Just as companies have long relied on more than a single software provider, they are now adopting multiple cloud providers to run their important operations. That’s why, almost three years ago, Oracle and Microsoft announced plans with Microsoft for a series of cloud “interconnects” that, as the name implies, connect their respective clouds.
Fast forward to early this year, when we rolled out our ninth and tenth Oracle Interconnect for Azure in Phoenix and Seoul. We have since added an eleventh in Singapore with (hint, hint) more to come soon. These interconnect locations ensure that the many companies that run, say Oracle Autonomous Database on Oracle Cloud Infrastructure (OCI) can connect to Microsoft Azure analytics tools and AI workloads on Azure without copying data around. Customers can also run applications on Azure with Oracle Applications like E-Business Suite on OCI as part of a single solution.
Businesses want this “best of both clouds” experience, and we aim to meet that demand with our high-speed private network connections, and by simplifying the management and monitoring of both companies’ applications.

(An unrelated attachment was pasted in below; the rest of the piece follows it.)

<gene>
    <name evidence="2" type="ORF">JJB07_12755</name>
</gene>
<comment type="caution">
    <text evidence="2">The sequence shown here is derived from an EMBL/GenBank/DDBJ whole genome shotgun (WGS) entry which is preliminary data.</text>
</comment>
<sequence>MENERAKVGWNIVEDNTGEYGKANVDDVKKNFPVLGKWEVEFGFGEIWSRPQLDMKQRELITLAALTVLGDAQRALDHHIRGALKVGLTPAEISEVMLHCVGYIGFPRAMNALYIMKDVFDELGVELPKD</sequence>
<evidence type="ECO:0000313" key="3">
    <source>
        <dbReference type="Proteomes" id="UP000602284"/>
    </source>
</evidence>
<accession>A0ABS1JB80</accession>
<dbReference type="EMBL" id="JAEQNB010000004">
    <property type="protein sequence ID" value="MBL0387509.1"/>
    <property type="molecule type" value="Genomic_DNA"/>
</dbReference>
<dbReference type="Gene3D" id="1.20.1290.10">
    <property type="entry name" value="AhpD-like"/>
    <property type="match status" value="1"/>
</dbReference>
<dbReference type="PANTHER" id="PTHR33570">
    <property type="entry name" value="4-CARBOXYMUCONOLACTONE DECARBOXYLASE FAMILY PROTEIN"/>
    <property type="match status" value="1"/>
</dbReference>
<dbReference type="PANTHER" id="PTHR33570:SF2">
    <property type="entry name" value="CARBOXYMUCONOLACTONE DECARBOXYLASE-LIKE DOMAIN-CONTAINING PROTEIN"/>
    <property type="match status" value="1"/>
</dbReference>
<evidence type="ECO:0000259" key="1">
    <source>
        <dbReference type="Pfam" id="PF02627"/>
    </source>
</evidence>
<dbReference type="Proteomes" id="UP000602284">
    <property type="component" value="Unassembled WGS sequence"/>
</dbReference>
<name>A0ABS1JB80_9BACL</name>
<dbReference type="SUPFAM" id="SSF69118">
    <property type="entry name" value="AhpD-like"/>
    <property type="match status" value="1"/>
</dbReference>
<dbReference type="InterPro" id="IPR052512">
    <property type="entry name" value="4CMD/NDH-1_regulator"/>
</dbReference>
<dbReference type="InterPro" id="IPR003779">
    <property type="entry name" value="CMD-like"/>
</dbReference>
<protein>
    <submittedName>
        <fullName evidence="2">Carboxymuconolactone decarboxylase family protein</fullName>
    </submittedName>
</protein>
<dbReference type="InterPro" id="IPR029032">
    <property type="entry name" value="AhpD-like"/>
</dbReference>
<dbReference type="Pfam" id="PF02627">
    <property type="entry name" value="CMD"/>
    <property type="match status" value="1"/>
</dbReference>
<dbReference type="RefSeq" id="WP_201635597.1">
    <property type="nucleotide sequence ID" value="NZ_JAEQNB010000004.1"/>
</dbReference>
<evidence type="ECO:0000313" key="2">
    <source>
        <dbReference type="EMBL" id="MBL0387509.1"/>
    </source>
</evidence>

Why more than one cloud? Because businesses want to run their workloads in the clouds best suited to run them.
Over the past two and a half years, the more than 250 customers using the Oracle Interconnect for Azure include TIM Brasil, Brazil’s largest telecommunications company; IntegraLife Sciences, a leading biotech firm; and MESTEC, a U.K. provider of cloud-based manufacturing software.
Customers like these can use the Oracle Interconnect for Azure to divvy up a single workload or multiple workloads that need frequent communications, running some parts on OCI and others on Azure, thus benefitting from a “best of both clouds” experience. They can also use either OCI Identity and Access Management or Microsoft Active Directory (AD) for single sign-on to the two clouds and those applications.
As noted above, businesses will avail themselves of clouds, plural. Market research firm Gartner found that a large majority—81%—of companies surveyed have a multi-cloud strategy in place. In building and supporting these interconnect locations, Oracle is responding to this clearly articulated demand for choice. Providing such flexibility is good for our shared customers.
Just as software providers long ago abandoned the dream that they could satisfy all of a company’s applications needs, no single cloud can provide for a customer’s total cloud needs. And as application providers in the days of yore learned to make their software packages work together, Oracle Interconnect for Azure signals the start of an era of competitive cooperation between cloud vendors that puts the needs of their customers first.